7th CSC Soldiers participate in SRP

By Sgt. 1st Class Matthew Chlosta
7th CSC Public Affairs Office

Photo of 7th CSC conducts annual Soldier Readiness Processing event
DAENNER KASERNE, Germany – Sgt. Chris Lamp, left, a combat medic noncommissioned officer with the 196th Medical Support Unit, 7th Civil Support Command, and a native of Charlotte, N.C., waits for a dental X-ray from Sidd Singly, a civilian X-ray technician from Rahway, N.J., during the 7th CSC’s Soldier Readiness Processing event Sept. 7. (Photo by Sgt. 1st Class Matthew Chlosta, 7th CSC Public Affairs Office)

DAENNER KASERNE, Germany – Soldiers from the 7th Civil Support Command conducted Soldier Readiness Processing Sept. 7-8 to improve the unit’s overall mission readiness.

Soldier readiness is a top priority for the Army Reserve to ensure that its formations are prepared to mobilize and deploy. Conducting SRP is one way the 7th CSC accomplishes this important task.

“This event improved our overall unit readiness. Given that we are an operational, deployable unit, (SRP) is very important,” said Capt. Andrew R Culver, the 7th CSC Medical Operations officer in charge and a Bradford, Penn. native.

“The SRP is a physical health assessment on steroids,” he continued. “Not only are the normal wellness checks performed, but the SRP also covers dental exams and treatment, immunizations including the flu shot, optometry, and an EKG (electrocardiogram), to name a few.” In total, more than 1,680 procedures were performed.

SRP is also important to the Army Reserve because it enables commanders to maximize limited training time available by providing a method to maintain unit readiness in an efficient manner.

Spc. Belzonia Brown III, a human resource specialist with the 406th Human Resources Battalion, 7th CSC, who currently resides in Schlangenbad, Germany, said, “It’s good, because everyone can get things focused and get things corrected. We normally don’t have the time during battle assembly, so it is better this way to go to all of the Soldier readiness stations needed for deployment.”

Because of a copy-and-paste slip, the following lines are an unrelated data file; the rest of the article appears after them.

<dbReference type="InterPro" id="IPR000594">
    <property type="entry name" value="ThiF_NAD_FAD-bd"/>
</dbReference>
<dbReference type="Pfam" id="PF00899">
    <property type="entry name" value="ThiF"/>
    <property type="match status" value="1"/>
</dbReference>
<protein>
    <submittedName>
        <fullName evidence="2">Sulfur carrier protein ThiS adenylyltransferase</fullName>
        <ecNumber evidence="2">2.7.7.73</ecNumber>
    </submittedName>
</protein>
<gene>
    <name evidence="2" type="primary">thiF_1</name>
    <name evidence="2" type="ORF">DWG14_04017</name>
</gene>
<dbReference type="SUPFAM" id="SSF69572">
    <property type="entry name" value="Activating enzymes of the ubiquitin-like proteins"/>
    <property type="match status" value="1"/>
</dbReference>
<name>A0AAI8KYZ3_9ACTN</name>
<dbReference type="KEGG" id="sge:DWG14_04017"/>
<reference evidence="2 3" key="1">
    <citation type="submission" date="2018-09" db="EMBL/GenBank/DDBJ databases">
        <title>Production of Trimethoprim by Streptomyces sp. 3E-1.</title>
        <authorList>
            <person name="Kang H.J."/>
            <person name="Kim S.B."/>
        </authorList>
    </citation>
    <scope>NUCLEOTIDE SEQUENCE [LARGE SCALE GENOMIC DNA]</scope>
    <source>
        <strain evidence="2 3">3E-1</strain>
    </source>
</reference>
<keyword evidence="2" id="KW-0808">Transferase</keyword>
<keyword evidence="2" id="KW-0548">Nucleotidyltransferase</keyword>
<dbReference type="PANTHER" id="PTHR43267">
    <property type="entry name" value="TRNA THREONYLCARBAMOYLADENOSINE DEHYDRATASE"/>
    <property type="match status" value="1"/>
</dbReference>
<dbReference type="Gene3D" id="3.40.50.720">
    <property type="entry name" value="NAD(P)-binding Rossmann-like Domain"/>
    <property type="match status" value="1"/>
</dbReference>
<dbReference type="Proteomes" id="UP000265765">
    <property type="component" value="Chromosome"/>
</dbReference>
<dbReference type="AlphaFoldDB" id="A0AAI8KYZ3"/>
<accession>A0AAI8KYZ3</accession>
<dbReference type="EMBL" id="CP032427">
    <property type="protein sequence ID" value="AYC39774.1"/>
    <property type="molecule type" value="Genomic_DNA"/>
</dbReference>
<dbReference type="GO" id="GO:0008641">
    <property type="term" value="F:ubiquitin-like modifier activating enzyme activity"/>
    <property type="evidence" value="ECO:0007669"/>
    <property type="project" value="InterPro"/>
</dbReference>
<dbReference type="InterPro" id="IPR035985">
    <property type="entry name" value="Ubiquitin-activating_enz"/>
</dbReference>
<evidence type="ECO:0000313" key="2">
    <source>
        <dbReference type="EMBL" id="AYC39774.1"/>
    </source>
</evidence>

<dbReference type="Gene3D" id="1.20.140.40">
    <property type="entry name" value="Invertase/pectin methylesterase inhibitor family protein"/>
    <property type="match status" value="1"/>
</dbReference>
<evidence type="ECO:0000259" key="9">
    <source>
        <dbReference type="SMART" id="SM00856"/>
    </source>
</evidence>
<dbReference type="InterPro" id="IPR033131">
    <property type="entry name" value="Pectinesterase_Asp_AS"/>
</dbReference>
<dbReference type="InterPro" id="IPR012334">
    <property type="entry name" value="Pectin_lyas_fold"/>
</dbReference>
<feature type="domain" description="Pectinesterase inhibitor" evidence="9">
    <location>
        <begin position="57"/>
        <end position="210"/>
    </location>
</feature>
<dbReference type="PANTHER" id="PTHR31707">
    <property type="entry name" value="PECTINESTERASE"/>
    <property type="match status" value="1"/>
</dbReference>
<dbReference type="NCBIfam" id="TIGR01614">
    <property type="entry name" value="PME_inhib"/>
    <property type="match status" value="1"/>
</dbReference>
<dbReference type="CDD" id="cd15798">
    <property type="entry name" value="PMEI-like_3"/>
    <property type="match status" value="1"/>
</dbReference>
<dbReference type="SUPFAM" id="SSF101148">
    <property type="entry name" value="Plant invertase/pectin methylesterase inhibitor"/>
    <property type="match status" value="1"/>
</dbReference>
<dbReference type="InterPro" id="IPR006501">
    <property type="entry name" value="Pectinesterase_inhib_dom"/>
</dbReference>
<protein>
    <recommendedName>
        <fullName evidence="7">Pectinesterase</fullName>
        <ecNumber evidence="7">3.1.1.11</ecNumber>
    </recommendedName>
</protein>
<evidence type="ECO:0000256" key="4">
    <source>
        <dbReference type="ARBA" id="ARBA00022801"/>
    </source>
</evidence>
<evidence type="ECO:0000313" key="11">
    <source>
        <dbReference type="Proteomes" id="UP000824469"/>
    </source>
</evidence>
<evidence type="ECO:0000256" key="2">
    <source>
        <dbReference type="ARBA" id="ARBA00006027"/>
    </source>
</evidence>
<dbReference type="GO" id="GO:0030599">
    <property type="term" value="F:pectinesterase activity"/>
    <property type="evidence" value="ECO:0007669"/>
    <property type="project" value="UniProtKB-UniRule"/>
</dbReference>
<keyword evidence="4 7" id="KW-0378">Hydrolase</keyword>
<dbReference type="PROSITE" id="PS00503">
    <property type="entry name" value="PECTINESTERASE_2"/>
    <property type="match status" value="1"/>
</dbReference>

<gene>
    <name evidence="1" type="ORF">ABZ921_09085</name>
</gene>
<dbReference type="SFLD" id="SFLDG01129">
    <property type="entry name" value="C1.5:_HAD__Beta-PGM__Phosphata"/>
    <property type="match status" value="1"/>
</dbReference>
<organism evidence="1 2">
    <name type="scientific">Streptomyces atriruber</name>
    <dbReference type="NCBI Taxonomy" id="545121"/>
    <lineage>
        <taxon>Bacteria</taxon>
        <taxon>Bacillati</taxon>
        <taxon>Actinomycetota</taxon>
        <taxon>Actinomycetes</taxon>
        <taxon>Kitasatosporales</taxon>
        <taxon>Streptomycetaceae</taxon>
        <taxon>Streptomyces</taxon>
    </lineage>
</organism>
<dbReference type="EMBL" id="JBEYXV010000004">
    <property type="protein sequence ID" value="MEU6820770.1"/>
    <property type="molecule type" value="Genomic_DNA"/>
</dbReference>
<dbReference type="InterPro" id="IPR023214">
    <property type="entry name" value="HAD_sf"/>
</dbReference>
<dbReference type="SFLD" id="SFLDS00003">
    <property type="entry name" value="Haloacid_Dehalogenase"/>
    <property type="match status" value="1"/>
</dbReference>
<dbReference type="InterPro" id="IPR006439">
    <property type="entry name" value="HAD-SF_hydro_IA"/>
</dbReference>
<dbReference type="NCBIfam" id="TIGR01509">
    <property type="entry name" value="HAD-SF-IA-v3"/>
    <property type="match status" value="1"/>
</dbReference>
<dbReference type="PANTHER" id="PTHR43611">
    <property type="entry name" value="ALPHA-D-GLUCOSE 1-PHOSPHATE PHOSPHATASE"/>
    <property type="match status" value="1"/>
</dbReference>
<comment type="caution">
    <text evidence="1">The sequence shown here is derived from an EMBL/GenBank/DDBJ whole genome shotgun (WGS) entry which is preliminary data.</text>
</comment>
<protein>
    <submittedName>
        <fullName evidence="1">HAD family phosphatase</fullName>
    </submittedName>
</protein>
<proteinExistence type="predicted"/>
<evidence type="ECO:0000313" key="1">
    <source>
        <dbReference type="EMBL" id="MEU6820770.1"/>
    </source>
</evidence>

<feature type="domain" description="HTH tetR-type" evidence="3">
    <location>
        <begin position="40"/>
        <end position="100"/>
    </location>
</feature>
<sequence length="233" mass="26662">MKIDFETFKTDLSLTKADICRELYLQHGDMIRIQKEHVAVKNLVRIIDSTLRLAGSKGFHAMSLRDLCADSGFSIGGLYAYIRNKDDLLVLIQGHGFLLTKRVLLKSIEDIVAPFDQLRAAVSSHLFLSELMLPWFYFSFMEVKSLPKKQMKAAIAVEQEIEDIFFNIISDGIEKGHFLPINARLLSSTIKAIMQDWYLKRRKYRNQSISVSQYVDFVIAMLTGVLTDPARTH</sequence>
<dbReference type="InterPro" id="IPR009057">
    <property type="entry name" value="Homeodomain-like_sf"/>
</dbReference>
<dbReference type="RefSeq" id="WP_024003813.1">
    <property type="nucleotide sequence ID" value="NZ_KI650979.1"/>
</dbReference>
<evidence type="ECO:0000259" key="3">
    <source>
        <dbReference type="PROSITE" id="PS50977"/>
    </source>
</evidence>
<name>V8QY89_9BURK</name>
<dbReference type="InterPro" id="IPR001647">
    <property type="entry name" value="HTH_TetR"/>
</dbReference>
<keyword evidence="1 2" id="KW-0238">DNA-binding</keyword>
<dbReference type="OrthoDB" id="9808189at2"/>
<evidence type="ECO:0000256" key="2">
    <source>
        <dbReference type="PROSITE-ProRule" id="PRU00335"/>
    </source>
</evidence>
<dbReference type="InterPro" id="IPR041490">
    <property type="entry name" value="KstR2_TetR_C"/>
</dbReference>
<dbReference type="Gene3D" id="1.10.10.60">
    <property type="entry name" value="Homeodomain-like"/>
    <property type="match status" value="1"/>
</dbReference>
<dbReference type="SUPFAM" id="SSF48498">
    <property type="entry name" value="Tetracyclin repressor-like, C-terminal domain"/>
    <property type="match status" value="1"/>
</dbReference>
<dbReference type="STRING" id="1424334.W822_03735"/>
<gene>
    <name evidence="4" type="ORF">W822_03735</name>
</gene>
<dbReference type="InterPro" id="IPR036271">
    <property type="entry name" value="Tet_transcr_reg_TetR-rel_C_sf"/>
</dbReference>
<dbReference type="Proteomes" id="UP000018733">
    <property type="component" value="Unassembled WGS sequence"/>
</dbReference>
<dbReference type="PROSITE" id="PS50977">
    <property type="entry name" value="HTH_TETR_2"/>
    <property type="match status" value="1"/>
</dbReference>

Not only were medical needs met, but Soldiers were also provided with finance, retention, personnel and legal services by the 7th CSC staff. These areas are necessary for Soldiers to remain ready to deploy. For example, the staff judge advocate’s office processed wills, powers-of-attorney and various other legal documents. The value to the Soldier, aside from peace of mind, is substantial.

Preparation of a will would normally cost a Soldier approximately $350, and a power of attorney $65. In all, it is estimated that the 7th CSC SJA office provided more than $12,000 in legal services free of charge to the Soldier.

One 7th CSC organization, the 196th Medical Support Unit, helped facilitate this year’s SRP and also used it as a training, learning and evaluation.

The 196th MSU supported the SRP by conducting Soldier check-in and checkout, and reviewed each Soldier’s file individually for medical readiness status in several key areas like dental, immunizations, vision and the periodic health assessment.

“Because we are the medical unit of the 7th CSC we helped coordinate the SRP,” said 2nd Lt. Jessica Denison, a personnel officer assigned to the 196th MSU, 7th CSC and a Buffalo, N.Y. native.

Denison said she and Lt. Col. Claudia Peterson, the chief of clinical operations, 196th MSU, and a Moreno Valley, Calif. native, were at the site to observe how the event was run, assess their own unit’s capabilities and develop possible future courses of action.

The lead planner for the SRP and the medical noncommissioned officer in charge of the 7 CSC’s Surgeon Office and a native of St. Louis, Sgt. 1st Class Osceola Williams said, “At the end of it, it’s outstanding. You see all the work you did and it pays off.”

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